Deep 20-GHz survey of the Chandra Deep Field South and SDSS Stripe 82: source catalogue and spectral properties
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We present a source catalogue and first results from a deep, blind radio survey carried out at 20 GHz with the Australia Telescope Compact Array, with follow-up observations at 5.5, 9 and 18 GHz. The Australia Telescope 20 GHz (AT20G) deep pilot survey covers a total area of 5 deg2 in the Chandra Deep Field South and in Stripe 82 of the Sloan Digital Sky Survey. We estimate the survey to be 90 per cent complete above 2.5 mJy. Of the 85 sources detected, 55 per cent have steep spectra [graphic] and 45 per cent have flat or inverted spectra [graphic]. The steep-spectrum sources tend to have single power-law spectra between 1.4 and 18 GHz, while the spectral indices of the flat- or inverted-spectrum sources tend to steepen with frequency. Among the 18 inverted-spectrum [graphic] sources, 10 have clearly defined peaks in their spectra with [graphic] and [graphic]. On a 3-yr time-scale, at least 10 sources varied by more than 15 per cent at 20 GHz, showing that variability is still common at the low flux densities probed by the AT20G-deep pilot survey. We find a strong and puzzling shift in the typical spectral index of the 15–20-GHz source population when combining data from the AT20G, Ninth Cambridge and Tenth Cambridge surveys: there is a shift towards a steeper-spectrum population when going from ~1 Jy to ~5 mJy, which is followed by a shift back towards a flatter-spectrum population below ~5 mJy. The 5-GHz source-count model by Jackson & Wall, which only includes contributions from FRI and FRII sources, and star-forming galaxies, does not reproduce the observed flattening of the flat-spectrum counts below ~5 mJy. It is therefore possible that another population of sources is contributing to this effect.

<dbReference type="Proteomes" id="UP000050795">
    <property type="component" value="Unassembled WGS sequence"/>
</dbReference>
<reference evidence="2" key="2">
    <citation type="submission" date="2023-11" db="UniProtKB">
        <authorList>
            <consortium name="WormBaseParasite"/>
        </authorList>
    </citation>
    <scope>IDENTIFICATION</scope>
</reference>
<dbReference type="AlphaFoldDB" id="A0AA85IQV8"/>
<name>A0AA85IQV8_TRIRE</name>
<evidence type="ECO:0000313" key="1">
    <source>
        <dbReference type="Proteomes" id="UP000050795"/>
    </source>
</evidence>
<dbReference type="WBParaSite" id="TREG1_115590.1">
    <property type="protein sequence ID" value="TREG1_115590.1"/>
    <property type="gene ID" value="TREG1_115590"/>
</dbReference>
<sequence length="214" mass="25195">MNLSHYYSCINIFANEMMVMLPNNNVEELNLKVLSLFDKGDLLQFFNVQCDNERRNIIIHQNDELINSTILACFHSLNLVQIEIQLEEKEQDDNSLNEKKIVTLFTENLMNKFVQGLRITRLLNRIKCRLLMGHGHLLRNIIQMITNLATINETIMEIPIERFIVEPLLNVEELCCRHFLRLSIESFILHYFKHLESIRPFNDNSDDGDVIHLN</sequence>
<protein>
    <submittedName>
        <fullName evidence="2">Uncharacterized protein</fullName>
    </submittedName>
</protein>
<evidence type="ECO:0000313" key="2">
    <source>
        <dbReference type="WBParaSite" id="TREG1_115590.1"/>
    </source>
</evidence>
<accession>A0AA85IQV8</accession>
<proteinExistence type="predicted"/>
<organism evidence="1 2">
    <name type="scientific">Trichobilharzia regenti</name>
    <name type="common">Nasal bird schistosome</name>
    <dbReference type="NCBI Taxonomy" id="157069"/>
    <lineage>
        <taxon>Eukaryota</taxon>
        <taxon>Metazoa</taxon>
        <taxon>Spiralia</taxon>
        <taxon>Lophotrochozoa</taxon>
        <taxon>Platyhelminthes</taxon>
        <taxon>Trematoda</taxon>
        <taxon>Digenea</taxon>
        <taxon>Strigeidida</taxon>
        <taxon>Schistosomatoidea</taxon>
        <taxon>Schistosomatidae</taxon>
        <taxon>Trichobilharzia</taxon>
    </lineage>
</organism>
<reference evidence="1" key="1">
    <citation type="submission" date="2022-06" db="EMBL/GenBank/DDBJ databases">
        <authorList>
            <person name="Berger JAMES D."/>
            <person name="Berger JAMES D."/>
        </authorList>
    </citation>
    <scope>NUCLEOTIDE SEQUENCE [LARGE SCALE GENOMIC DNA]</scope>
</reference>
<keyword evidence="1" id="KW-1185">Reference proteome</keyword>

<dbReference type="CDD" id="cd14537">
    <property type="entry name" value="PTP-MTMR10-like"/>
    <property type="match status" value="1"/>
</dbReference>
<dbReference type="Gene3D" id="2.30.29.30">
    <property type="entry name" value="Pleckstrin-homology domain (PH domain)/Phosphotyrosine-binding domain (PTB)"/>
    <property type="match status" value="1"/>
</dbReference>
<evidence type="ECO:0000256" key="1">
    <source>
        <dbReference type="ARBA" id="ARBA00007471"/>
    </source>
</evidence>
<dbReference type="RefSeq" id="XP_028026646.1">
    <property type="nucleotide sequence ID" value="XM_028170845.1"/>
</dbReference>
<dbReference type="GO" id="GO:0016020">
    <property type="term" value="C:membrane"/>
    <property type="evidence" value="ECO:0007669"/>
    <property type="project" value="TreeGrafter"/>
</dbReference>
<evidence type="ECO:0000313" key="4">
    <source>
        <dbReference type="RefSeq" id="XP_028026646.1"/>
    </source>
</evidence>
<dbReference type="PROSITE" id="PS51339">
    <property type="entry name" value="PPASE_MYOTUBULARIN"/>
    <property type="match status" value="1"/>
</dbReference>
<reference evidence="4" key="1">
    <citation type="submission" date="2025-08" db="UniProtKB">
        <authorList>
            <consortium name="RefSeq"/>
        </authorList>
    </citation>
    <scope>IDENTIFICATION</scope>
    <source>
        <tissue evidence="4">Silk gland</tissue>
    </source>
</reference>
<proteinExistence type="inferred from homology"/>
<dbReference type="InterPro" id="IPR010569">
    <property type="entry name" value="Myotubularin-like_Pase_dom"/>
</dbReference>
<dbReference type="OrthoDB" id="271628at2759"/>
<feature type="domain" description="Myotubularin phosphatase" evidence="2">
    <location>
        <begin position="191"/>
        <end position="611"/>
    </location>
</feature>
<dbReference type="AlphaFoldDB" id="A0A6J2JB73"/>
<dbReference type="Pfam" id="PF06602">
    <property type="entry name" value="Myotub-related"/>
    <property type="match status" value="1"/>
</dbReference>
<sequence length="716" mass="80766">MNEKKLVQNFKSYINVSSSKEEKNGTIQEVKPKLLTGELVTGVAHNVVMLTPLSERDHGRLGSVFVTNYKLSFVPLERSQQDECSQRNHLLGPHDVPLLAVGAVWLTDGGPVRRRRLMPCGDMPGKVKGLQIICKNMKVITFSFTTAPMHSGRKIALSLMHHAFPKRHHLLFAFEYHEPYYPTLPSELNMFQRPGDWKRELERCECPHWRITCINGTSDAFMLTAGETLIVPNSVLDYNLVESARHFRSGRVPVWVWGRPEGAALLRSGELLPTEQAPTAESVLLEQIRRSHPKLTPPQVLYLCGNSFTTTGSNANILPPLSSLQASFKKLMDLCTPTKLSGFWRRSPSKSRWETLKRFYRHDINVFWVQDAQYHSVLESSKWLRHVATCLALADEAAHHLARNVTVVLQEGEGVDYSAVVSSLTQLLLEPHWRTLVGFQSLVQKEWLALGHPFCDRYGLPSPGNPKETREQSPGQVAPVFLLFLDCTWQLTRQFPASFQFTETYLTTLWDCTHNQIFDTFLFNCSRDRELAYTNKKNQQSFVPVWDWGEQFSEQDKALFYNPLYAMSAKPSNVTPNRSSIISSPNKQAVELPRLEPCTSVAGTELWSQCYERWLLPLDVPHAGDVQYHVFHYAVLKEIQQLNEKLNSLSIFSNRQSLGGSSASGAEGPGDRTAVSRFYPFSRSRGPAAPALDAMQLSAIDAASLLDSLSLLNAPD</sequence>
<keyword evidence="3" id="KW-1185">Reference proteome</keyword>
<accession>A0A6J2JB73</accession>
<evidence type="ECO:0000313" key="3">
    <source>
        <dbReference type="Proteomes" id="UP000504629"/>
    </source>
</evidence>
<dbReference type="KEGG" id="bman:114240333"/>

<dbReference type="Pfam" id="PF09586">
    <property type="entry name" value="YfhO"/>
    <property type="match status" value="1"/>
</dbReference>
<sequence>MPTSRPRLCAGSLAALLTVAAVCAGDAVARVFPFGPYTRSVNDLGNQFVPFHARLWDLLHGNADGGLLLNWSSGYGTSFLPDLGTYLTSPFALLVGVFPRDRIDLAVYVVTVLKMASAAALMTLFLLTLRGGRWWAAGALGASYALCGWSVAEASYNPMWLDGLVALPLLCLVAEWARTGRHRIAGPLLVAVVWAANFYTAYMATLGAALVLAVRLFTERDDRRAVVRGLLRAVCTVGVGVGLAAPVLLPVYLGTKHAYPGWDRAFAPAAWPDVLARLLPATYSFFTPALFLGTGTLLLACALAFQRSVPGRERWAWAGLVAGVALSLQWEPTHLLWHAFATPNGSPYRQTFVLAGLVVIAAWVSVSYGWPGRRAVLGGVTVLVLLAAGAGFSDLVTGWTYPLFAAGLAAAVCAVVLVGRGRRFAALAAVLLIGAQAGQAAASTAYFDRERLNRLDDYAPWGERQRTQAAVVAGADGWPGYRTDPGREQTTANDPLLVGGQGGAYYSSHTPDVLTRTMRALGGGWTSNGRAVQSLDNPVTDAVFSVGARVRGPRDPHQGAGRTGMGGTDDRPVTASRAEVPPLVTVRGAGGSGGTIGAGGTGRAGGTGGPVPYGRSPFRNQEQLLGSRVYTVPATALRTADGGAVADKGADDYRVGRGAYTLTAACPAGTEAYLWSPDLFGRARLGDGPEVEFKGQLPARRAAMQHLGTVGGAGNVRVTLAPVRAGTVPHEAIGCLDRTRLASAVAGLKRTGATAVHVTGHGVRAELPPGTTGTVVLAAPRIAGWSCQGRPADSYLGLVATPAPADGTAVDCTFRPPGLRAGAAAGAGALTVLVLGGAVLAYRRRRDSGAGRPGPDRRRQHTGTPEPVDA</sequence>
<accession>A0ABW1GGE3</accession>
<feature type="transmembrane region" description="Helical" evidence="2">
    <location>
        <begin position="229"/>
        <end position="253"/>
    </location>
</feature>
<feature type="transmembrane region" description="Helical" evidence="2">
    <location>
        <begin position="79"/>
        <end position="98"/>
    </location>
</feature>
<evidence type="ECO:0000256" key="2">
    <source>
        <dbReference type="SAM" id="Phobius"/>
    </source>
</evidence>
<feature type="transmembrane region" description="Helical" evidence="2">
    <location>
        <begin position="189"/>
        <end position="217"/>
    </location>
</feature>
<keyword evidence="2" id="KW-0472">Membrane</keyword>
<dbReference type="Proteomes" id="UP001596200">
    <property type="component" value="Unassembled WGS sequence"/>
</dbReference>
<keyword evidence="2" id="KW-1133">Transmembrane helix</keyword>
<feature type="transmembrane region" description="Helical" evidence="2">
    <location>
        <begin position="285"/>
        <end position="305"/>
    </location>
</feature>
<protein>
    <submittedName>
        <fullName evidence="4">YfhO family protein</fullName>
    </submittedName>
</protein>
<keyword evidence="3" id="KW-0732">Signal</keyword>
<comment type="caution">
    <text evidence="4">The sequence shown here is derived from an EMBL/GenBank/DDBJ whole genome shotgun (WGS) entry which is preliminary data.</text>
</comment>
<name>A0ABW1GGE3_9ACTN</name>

This article has been accepted for publication in Monthly Notices of the Royal Astronomical Society. ©: 2014 The Authors. Published by Oxford University Press on behalf of the Royal Astronomical Society. All rights reserved.
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